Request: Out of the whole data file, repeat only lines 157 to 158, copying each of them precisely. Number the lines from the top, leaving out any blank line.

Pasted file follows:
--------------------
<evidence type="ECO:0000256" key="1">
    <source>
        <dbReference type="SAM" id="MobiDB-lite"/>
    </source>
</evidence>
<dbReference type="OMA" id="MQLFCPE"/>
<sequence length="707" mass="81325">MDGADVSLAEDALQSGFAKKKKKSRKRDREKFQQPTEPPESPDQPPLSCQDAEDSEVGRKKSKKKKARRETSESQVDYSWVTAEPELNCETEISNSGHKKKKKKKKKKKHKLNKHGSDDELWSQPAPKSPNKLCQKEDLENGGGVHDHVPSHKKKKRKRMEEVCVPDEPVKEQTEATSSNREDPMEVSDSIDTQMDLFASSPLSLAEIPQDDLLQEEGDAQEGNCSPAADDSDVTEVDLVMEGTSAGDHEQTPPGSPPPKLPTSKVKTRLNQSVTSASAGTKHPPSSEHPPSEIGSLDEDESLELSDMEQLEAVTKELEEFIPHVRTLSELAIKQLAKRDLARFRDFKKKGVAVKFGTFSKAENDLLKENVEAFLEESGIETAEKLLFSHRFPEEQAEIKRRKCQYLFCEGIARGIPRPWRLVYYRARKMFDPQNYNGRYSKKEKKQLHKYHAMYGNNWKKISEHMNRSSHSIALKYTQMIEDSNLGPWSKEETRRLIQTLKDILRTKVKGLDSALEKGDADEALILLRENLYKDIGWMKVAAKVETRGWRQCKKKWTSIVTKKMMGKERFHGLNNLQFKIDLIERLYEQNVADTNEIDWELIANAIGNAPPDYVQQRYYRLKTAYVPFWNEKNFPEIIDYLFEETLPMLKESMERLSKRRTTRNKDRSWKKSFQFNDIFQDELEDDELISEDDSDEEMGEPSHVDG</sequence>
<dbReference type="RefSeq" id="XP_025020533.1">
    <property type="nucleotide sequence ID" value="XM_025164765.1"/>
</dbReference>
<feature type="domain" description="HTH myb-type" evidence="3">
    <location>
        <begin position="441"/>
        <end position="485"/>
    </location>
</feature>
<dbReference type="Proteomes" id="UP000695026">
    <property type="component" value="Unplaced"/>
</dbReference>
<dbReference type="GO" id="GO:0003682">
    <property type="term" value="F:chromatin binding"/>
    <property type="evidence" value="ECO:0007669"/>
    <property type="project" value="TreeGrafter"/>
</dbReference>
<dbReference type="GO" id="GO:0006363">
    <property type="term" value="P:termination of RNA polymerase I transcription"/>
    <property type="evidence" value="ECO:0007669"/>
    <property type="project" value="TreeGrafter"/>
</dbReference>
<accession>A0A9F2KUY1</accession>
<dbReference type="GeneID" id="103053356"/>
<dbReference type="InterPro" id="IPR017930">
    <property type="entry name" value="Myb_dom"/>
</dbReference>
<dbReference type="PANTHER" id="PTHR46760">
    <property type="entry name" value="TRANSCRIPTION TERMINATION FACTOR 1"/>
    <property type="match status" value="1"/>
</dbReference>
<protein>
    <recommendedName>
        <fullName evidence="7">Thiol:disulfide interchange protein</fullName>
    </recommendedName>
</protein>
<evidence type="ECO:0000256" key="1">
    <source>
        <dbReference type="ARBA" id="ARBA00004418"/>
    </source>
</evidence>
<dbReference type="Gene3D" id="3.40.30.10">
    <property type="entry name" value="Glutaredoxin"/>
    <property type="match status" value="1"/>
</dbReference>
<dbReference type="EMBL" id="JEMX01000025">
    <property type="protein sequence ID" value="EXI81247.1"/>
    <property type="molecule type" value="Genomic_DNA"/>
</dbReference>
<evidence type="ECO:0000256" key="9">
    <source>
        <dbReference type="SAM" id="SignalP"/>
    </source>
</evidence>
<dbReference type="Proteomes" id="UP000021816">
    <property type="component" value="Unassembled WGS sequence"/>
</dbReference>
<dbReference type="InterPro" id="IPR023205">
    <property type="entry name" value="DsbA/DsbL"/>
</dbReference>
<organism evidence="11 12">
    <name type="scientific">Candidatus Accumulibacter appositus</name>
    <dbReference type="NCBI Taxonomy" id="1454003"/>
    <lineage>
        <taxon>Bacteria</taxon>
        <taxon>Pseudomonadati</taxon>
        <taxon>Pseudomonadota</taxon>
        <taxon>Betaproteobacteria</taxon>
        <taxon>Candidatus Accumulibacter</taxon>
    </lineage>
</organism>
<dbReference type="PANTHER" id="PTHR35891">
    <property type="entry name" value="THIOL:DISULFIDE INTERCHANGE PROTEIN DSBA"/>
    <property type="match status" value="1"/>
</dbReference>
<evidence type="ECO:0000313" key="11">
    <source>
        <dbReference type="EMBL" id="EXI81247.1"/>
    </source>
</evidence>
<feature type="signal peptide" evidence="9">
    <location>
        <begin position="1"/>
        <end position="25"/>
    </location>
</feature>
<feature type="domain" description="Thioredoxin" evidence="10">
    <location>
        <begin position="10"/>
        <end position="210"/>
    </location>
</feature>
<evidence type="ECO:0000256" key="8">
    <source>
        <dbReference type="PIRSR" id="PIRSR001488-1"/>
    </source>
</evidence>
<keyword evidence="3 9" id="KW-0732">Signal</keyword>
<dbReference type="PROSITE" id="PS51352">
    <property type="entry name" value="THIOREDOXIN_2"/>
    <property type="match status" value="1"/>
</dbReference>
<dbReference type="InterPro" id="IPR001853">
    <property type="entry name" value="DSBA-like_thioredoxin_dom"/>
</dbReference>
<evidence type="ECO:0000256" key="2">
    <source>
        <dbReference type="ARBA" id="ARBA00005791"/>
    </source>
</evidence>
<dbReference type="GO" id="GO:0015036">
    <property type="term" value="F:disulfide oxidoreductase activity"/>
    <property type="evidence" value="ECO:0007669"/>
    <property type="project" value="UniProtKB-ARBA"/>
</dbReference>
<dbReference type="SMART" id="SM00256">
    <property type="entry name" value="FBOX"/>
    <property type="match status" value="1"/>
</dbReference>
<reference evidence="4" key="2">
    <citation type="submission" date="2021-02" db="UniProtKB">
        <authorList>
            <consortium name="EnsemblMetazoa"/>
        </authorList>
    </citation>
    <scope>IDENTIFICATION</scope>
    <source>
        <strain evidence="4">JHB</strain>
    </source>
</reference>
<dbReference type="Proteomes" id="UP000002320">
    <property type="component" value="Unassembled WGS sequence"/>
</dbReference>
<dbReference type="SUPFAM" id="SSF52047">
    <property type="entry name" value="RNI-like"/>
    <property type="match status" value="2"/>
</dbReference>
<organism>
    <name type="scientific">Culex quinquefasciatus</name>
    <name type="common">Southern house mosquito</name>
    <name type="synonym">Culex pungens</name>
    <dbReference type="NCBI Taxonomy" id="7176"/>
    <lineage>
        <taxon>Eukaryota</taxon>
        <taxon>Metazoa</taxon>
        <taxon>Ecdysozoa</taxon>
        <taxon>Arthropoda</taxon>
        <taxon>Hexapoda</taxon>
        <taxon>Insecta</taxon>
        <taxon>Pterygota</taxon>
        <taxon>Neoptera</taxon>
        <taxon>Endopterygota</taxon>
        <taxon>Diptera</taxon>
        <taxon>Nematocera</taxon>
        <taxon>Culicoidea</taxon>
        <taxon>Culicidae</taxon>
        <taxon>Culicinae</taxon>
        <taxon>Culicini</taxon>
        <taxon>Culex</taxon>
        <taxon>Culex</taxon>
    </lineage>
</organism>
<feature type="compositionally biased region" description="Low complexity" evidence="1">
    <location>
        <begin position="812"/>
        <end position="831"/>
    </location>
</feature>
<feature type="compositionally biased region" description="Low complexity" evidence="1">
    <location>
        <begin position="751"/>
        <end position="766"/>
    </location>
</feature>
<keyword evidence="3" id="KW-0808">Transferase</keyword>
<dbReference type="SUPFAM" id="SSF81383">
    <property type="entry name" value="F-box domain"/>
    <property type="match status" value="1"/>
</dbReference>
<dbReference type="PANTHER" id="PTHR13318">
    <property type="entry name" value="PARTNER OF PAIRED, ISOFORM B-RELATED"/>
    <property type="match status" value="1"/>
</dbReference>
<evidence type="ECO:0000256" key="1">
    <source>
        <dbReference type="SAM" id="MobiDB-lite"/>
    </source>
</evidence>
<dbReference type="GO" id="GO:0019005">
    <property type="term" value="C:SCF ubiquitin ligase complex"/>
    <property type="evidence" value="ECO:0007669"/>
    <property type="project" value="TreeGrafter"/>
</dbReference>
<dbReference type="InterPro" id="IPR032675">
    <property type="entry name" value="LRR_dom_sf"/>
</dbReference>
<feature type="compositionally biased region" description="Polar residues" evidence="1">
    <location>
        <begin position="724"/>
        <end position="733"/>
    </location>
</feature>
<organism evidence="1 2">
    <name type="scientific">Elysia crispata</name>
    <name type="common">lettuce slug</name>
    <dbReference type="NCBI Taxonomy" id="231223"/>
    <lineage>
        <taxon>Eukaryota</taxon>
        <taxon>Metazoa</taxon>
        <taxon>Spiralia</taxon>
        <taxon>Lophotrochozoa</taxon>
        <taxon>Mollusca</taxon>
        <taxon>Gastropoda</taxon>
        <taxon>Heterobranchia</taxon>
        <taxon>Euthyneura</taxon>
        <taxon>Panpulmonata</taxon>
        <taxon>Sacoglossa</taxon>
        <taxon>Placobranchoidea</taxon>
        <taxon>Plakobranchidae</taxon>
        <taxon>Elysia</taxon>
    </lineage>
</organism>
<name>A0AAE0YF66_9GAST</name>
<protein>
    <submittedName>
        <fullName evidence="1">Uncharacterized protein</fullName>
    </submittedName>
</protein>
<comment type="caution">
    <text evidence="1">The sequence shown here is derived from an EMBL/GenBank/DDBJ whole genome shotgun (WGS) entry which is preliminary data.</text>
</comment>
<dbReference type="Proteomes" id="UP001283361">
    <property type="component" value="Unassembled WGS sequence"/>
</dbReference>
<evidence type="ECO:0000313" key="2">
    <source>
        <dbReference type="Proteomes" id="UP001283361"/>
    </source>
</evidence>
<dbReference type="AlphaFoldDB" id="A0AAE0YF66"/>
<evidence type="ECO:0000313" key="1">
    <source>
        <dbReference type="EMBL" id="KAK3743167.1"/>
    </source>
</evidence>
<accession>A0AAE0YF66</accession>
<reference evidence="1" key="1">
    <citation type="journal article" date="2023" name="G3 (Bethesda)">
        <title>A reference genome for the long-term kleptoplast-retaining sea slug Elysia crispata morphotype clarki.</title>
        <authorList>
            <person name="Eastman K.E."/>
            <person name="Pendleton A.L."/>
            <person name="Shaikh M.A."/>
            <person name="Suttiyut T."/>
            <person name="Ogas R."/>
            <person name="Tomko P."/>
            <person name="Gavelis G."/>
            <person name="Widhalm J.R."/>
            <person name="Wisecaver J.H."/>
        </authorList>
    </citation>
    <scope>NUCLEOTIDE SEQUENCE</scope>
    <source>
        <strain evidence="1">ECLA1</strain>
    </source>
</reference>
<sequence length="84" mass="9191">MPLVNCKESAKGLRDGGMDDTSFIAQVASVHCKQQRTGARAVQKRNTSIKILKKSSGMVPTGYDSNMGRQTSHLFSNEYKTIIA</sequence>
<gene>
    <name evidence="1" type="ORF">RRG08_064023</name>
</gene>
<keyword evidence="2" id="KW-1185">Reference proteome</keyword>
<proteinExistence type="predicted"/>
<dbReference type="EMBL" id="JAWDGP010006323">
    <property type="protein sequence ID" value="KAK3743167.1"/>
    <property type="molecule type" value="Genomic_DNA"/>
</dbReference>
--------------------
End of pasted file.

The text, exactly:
        <taxon>Pterygota</taxon>
        <taxon>Neoptera</taxon>